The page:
Danielle Camera

Danielle Camera

Diamond Fluorescence for beginners

Diamond fluorescence is a non-issue for most people buying diamonds, but the misconception surrounding the term can cause confusion. If you’re shopping for a diamond or noticed the term ‘Fluorescence’ on a diamond grading report and you’re not sure whether it’s good or bad, this article’s for you.

When it comes to diamonds, the Gemological Institute of America, better known as the GIA, is the go-to authority. Below is the GIA definition of Fluorescence;

Diamond fluorescence, in its most simple form, is the effect that ultraviolet (UV) light has on a diamond. Fluorescence is the visible light that a diamond emits when it is exposed to UV rays (Ultraviolet light has a similar effect on our teeth). The light emitted lasts as long as the diamond is exposed to the ultraviolet source.”

A diamond will acquire its fluorescent quality when trace elements of aluminium, boron, or nitrogen are absorbed by a diamond as it forms. The majority of diamonds do not fluoresce. In a study of more than 26,000 diamonds submitted for grading to GIA, only approximately 25% to 35% exhibited some degree of diamond fluorescence when examined with a standard long-wave UV lamp. However, only 10% of those show strengths of fluorescence that may affect appearance (i.e., strengths noted on laboratory reports as medium, strong, or very strong).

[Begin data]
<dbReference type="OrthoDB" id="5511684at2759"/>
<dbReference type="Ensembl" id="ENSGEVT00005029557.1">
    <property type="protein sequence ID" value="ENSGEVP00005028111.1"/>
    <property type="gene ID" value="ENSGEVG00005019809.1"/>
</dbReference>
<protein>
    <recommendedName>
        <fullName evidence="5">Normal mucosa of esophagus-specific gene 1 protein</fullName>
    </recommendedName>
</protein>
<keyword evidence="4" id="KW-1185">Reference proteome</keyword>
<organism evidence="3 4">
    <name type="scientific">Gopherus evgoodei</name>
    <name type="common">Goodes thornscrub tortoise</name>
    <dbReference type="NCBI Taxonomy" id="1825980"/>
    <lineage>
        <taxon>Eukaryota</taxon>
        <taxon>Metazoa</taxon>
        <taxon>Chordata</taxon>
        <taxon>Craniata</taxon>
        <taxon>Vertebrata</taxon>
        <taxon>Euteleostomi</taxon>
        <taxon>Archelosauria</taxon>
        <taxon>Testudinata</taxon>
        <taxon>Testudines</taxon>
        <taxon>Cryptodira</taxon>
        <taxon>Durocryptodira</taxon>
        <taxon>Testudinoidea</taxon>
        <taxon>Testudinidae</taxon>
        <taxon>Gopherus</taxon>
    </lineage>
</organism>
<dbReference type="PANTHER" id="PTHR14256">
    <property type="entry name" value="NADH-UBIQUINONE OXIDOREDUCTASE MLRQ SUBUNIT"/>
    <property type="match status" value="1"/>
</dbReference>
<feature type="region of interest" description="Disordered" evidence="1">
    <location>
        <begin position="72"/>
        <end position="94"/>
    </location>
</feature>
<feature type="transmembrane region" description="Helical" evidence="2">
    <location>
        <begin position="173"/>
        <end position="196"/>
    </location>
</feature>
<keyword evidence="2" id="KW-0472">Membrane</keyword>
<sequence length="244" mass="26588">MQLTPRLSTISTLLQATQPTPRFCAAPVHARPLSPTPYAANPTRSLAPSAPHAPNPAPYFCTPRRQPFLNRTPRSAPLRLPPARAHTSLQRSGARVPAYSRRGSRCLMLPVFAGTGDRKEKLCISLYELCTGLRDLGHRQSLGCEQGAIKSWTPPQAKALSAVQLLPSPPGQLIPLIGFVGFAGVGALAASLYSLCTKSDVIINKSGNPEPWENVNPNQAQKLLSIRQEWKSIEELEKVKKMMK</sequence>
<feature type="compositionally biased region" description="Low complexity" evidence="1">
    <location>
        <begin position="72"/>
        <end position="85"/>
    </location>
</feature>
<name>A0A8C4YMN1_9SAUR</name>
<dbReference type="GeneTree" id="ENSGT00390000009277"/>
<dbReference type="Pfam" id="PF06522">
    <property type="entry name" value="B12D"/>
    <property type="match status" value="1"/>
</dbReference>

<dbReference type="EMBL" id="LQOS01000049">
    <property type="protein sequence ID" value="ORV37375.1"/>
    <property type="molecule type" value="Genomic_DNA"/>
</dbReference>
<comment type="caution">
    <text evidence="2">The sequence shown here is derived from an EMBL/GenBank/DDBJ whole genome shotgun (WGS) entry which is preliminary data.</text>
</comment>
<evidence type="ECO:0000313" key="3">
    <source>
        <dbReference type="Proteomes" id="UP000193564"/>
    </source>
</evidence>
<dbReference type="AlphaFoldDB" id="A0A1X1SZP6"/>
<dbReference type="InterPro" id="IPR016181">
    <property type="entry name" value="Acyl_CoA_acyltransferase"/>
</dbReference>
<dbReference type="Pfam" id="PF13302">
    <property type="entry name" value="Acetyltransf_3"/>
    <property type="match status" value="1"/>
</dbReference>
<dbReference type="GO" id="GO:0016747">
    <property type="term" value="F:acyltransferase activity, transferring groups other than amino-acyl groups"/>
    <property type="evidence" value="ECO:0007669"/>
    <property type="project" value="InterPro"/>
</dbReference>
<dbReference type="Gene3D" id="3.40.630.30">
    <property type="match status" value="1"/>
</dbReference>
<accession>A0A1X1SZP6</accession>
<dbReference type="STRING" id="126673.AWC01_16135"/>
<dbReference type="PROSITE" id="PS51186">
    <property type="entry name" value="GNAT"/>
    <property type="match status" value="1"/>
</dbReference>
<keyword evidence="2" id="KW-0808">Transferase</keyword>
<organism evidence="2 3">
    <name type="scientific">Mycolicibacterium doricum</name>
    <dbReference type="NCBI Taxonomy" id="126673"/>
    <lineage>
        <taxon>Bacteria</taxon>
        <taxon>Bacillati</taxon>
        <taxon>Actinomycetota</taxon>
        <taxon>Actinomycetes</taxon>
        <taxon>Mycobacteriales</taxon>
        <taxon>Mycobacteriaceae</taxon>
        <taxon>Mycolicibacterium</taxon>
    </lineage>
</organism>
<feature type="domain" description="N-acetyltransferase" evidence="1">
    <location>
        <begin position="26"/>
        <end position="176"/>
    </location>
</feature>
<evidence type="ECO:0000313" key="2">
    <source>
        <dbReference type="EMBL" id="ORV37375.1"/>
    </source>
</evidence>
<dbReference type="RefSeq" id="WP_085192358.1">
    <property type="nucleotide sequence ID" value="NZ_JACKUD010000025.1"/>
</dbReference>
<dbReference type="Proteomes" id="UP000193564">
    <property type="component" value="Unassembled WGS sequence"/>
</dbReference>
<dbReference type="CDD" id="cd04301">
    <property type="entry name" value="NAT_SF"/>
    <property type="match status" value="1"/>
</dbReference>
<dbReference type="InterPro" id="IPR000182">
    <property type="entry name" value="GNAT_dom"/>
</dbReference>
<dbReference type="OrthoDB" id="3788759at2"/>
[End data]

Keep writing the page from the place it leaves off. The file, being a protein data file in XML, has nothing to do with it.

In a GIA fluorescence study, it was found that the average person could not see a difference between a diamond with fluorescence and a diamond without, because the overwhelming majority of diamonds tested had a strength of fluorescence that had no noticeable effect on the appearance of the diamond. However, in rare cases, some diamonds with extremely strong fluorescence appeared hazy or oily, although fewer than 0.2% of the fluorescent diamonds submitted to GIA exhibit this effect.

In summary;

  1. Fluorescence is visible in some diamonds only under UV light
  2. Fluorescence doesn’t compromise the structural integrity of the diamond
  3. Diamond fluorescence is not one of the 4Cs which describe the quality of a diamond. GIA considers fluorescence an identifying characteristic – additional information that helps distinguish one diamond from another.
  4. Diamond fluorescence has little to no effect on a diamond’s sparkle, and research shows that it doesn’t impact beauty either.

Now that you have the facts on Fluorescence, my recommendation would be that you compare diamonds in a variety of lighting environments and select the diamond that most appeals to you. Every diamond is unique, and the beauty remains in the eye of the beholder.

*Credit: the majority of this article’s content was adapted from the GIA website

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